The logistic regression model makes several assumptions about the data.
This chapter describes the major assumptions and provides practical guide, in R, to check whether these assumptions hold true for your data, which is essential to build a good model.
Make sure you have read the logistic regression essentials in Chapter @ref(logistic-regression).
Logistic regression assumptions
The logistic regression method assumes that:
- The outcome is a binary or dichotomous variable like yes vs no, positive vs negative, 1 vs 0.
- There is a linear relationship between the logit of the outcome and each predictor variables. Recall that the logit function is
logit(p) = log(p/(1-p)), where p is the probabilities of the outcome (see Chapter @ref(logistic-regression)).
- There is no influential values (extreme values or outliers) in the continuous predictors
- There is no high intercorrelations (i.e. multicollinearity) among the predictors.
To improve the accuracy of your model, you should make sure that these assumptions hold true for your data. In the following sections, we’ll describe how to diagnostic potential problems in the data.
Loading required R packages
tidyversefor easy data manipulation and visualization
broom: creates a tidy data frame from statistical test results
library(tidyverse) library(broom) theme_set(theme_classic())
Building a logistic regression model
We start by computing an example of logistic regression model using the
PimaIndiansDiabetes2 [mlbench package], introduced in Chapter @ref(classification-in-r), for predicting the probability of diabetes test positivity based on clinical variables.
# Load the data data("PimaIndiansDiabetes2", package = "mlbench") PimaIndiansDiabetes2 <- na.omit(PimaIndiansDiabetes2) # Fit the logistic regression model model <- glm(diabetes ~., data = PimaIndiansDiabetes2, family = binomial) # Predict the probability (p) of diabete positivity probabilities <- predict(model, type = "response") predicted.classes <- ifelse(probabilities > 0.5, "pos", "neg") head(predicted.classes)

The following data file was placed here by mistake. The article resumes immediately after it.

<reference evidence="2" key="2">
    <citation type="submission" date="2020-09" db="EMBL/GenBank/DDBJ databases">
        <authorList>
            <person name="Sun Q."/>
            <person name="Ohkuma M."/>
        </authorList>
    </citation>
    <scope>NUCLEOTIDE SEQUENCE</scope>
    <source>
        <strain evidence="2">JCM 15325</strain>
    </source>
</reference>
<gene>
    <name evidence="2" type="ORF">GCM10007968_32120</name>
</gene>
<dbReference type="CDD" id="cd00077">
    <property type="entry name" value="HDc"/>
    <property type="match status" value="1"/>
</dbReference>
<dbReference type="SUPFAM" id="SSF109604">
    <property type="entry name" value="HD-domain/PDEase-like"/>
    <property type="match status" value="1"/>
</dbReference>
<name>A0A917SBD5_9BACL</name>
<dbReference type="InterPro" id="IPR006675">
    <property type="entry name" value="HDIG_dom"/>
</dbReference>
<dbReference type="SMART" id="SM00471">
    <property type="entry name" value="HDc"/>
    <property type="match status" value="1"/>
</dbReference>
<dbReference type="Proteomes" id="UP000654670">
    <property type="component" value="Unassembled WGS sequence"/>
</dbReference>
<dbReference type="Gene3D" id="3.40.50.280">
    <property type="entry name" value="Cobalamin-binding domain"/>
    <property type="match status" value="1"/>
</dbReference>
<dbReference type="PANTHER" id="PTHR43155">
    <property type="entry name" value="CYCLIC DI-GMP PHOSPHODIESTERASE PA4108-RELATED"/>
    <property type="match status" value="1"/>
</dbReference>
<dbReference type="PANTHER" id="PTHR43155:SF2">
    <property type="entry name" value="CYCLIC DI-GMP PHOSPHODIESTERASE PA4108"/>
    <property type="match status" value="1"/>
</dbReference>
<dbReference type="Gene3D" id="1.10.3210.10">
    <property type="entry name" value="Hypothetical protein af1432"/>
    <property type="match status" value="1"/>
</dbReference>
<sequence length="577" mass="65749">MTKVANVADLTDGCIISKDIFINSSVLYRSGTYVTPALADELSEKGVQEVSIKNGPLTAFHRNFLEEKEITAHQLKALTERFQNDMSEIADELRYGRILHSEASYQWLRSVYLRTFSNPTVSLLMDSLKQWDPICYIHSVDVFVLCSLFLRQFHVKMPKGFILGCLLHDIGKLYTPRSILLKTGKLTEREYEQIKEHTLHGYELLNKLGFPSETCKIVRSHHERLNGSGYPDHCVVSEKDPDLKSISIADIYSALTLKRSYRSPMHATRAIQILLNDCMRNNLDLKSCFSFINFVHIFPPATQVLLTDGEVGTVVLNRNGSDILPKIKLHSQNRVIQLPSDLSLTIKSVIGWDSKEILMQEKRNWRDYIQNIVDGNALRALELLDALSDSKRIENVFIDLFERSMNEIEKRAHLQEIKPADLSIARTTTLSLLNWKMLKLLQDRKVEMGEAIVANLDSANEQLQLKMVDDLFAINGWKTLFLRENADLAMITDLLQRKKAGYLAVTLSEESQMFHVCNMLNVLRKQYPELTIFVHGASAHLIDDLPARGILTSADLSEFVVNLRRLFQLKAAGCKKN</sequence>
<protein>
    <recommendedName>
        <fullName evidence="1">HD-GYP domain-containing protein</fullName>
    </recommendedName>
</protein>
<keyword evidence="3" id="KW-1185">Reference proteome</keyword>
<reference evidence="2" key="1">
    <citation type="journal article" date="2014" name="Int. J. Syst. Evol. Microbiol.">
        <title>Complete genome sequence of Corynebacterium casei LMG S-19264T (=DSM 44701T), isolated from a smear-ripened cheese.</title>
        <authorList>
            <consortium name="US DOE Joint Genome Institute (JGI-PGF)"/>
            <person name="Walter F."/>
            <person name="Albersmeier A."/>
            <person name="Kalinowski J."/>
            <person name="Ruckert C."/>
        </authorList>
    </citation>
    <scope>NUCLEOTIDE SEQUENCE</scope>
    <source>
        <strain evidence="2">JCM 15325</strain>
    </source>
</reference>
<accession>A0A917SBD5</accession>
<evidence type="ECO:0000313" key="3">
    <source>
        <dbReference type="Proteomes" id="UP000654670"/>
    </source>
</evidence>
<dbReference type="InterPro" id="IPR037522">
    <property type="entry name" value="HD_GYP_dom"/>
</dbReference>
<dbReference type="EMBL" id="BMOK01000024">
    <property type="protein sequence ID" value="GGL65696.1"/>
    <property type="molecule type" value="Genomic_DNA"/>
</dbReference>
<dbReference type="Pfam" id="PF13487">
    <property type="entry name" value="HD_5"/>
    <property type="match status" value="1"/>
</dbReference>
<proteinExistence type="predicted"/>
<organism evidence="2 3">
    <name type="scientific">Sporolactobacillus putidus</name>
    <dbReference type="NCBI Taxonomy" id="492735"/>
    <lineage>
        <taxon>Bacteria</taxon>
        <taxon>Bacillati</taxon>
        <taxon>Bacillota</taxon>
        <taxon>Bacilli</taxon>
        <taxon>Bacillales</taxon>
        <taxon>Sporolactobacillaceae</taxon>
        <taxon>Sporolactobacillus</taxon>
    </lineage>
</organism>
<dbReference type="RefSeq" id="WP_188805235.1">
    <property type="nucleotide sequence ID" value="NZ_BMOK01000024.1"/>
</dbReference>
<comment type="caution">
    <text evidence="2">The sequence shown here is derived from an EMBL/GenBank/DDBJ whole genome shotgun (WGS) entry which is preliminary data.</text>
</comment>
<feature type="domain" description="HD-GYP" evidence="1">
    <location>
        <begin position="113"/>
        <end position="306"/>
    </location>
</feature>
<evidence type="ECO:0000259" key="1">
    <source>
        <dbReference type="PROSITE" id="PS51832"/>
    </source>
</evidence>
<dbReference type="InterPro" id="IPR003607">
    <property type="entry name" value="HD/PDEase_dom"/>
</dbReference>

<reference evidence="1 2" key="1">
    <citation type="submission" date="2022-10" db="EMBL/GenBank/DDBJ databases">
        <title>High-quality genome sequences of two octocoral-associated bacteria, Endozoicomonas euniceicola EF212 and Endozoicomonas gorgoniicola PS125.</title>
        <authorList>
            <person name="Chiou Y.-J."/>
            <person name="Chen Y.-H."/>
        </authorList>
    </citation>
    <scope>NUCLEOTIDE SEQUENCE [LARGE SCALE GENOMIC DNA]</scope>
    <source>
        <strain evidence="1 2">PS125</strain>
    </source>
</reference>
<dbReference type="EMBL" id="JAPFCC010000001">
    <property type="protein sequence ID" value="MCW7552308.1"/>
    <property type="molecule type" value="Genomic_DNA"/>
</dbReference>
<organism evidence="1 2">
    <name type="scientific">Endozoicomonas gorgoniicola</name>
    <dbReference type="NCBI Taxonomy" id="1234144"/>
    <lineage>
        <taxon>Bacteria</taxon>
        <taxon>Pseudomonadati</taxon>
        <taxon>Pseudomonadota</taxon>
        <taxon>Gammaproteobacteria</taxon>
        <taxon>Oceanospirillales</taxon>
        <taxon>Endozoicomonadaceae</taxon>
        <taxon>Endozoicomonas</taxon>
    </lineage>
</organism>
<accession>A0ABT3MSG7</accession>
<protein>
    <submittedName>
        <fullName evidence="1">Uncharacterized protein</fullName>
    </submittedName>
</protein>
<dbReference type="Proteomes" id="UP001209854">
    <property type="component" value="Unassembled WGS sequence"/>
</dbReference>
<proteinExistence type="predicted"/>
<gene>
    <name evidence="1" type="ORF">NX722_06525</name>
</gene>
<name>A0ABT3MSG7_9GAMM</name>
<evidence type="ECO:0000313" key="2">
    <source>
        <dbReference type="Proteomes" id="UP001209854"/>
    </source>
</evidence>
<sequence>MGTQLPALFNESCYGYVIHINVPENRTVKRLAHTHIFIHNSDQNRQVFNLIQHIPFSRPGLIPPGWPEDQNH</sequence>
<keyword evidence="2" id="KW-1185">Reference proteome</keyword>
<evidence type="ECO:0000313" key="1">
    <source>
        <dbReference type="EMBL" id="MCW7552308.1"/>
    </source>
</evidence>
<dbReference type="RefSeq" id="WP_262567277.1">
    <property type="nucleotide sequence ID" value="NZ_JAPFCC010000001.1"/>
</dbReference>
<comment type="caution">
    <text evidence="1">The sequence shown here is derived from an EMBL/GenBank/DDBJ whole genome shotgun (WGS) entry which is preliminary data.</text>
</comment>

## 4 5 7 9 14 15 ## "neg" "pos" "neg" "pos" "pos" "pos"
Logistic regression diagnostics
Here, we’ll check the linear relationship between continuous predictor variables and the logit of the outcome. This can be done by visually inspecting the scatter plot between each predictor and the logit values.
- Remove qualitative variables from the original data frame and bind the logit values to the data:
# Select only numeric predictors mydata <- PimaIndiansDiabetes2 %>% dplyr::select_if(is.numeric) predictors <- colnames(mydata) # Bind the logit and tidying the data for plot mydata <- mydata %>% mutate(logit = log(probabilities/(1-probabilities))) %>% gather(key = "predictors", value = "predictor.value", -logit)
- Create the scatter plots:
ggplot(mydata, aes(logit, predictor.value))+ geom_point(size = 0.5, alpha = 0.5) + geom_smooth(method = "loess") + theme_bw() + facet_wrap(~predictors, scales = "free_y")